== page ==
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Asterix, France's Superman and Ego


In the land of Voltaire and Balzac, of Proust and Sartre, it is Albert Uderzo who has sold more books than any French writer before him. Albert Uderzo? Well, as Ian Fleming discovered with James Bond, invented heroes have a way of stealing the limelight. And in this case, it is actually Mr. Uderzo's comic strip character, Asterix, who is the crowd-puller.

Indeed, 37 years after he was created by Mr. Uderzo and his late partner, Rene Goscinny, as France's answer to the Disney characters, the feisty Gallic warrior with the droopy mustache has become such a monument of French popular culture that publication of a new Asterix adventure book is a national occasion.

This month, accompanied by the customary newspaper articles and interviews, television news items and long lines outside book stores, 'La Galere d'Obelix,' the 30th hard-cover book in the series, appeared. Its first printing in French: 2.8 million copies, with some 120,000 books sold on Oct. 10, the day of publication.


So what is the appeal of Asterix and his merry band of Gauls? The story so far (or actually from the beginning and ever since) revolves around a little Gallic village on the Brittany coast that is holding out against the Roman invaders in the year 50 B.C. Four Roman camps have long besieged the village, but somehow the legionnaires are always outmaneuvered by the hapless Gauls.

Being hapless is, of course, part of the joke. The idea is that like the French, the Gallic villagers spend their time arguing and eating. But when threatened, they unite and magically (thanks to a magic potion) defeat the enemy. That the lessons of recent French history suggest a different outcome is not the point. 'They're like us, exasperating but endearing,' one French woman said. 'Asterix is our ego.'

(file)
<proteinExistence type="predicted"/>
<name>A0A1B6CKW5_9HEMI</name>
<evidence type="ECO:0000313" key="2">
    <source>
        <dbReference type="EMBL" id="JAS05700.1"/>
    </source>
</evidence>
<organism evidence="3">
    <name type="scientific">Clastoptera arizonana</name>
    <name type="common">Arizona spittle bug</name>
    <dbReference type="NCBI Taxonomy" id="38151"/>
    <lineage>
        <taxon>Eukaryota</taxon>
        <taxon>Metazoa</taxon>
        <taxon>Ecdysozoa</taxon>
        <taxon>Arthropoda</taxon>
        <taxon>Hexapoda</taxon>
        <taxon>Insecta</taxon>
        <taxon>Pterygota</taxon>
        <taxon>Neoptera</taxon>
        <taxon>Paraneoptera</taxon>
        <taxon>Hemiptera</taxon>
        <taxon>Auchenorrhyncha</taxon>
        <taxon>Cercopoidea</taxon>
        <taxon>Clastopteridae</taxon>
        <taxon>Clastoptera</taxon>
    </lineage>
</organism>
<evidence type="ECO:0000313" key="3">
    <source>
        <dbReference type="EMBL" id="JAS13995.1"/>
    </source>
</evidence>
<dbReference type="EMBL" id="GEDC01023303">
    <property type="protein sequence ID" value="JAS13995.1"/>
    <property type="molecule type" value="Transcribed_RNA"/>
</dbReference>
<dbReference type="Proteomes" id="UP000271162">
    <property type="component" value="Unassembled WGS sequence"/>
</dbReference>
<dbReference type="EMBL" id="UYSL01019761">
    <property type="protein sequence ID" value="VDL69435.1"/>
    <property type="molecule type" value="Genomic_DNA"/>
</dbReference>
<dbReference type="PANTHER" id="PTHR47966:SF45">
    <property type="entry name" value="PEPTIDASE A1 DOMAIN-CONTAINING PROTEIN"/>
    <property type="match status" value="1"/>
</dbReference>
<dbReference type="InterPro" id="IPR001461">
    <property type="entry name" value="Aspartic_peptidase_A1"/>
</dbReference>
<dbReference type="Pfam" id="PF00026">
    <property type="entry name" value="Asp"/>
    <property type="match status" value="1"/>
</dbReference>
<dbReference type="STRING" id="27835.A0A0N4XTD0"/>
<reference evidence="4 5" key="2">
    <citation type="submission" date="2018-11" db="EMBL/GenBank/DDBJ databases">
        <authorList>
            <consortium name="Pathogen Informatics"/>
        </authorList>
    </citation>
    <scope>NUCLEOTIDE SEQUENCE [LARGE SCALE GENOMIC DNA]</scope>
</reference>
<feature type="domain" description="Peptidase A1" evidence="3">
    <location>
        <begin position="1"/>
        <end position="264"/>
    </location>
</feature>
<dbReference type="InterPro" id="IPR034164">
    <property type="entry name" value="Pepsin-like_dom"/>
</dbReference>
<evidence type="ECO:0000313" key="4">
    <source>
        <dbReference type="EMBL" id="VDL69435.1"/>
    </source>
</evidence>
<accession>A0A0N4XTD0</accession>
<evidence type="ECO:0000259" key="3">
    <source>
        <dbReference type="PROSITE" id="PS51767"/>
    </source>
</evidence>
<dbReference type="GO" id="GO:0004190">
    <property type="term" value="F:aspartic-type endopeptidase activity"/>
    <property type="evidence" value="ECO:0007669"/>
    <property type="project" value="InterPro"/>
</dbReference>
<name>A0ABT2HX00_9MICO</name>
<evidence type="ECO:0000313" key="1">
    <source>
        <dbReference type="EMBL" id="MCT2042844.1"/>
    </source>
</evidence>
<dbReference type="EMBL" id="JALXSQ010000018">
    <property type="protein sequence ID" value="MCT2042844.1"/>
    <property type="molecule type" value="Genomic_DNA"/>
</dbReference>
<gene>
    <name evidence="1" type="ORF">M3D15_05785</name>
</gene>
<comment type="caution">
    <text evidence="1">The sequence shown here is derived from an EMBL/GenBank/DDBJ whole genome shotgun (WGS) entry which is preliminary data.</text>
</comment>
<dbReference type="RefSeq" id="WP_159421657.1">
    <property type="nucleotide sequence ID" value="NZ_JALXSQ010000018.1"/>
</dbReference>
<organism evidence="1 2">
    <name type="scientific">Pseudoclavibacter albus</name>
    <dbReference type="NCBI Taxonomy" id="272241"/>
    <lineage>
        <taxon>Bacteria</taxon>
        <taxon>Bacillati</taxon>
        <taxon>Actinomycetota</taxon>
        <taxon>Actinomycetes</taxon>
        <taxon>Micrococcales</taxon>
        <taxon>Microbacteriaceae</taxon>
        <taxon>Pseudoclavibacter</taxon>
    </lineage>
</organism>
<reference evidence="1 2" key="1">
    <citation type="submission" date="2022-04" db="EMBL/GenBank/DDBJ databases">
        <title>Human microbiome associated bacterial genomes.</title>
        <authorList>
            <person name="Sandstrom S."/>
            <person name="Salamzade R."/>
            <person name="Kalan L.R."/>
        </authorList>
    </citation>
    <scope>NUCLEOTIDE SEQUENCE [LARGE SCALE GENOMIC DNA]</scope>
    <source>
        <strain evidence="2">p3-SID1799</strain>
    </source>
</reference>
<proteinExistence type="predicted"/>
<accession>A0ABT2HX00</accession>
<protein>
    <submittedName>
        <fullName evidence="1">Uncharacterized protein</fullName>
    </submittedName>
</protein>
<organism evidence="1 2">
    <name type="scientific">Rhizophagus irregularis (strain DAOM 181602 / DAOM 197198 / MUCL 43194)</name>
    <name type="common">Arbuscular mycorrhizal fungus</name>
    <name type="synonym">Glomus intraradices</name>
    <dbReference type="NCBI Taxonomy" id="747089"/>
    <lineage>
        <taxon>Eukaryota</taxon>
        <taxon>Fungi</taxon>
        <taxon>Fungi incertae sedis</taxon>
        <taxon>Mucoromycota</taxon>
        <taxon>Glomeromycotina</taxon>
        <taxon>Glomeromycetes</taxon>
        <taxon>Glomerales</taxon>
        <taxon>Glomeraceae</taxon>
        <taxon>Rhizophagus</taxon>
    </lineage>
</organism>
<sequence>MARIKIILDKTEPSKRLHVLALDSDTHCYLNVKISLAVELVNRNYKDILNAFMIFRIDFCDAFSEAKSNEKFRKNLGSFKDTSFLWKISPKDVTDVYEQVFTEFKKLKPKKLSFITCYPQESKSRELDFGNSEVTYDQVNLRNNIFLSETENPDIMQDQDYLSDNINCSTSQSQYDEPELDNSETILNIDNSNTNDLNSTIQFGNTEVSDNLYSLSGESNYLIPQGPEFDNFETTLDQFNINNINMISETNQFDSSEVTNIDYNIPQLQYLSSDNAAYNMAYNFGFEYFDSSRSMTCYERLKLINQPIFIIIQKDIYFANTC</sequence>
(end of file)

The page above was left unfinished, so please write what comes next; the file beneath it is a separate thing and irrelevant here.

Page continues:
The texts also include many 'in' jokes for the French. For example, there was a genuine Gallic rebel leader called Vercingetorix, so a lot of the comic strip Gauls are given names with double meanings ending with -ix, including Asterix's overweight pal, Obelix; the venerable Druid Panoramix; the villager Choucroutegarnix, and the ever-present dog Idefix (idee fixe, of course, equals fixed idea).

All of which has the French tittering, which is fine, except how to explain that Asterix has also conquered more territories than Napoleon? Along with 2.8 million French-language copies of 'La Galere d'Obelix' ('Obelix's Galley'), 5.2 million copies in 13 other languages went on sale this month in every country of Western Europe and as far away as Indonesia and Brazil. Worldwide sales of Asterix books have reached 280 million in 78 languages. The breakdown of these numbers brings further surprises. For example, 2.4 million copies of the new book have been printed in German, while total sales of Asterix books in Germany now exceed 75 million (compared with some 90 million in France).

In contrast, Italy, which has no comic tradition, has printed only 50,000 copies this time around, although the misfortunes of the Romans seem to amuse people in Milan. Still, with Asterix as popular in Spain as he is in Finland, his appeal is fairly broad.

'It's a puzzle to me why Asterix happened the way it did,' Mr. Uderzo said in an interview. 'Rene and I had previously created other characters with as much passion and enthusiasm, but only Asterix was a hit. I think it's perhaps because everyone recognizes himself in the characters. The idea of the weak who defeat the strong appeals. After all, we all have someone stronger lording it over us: the Government, the police, the tax collector.'

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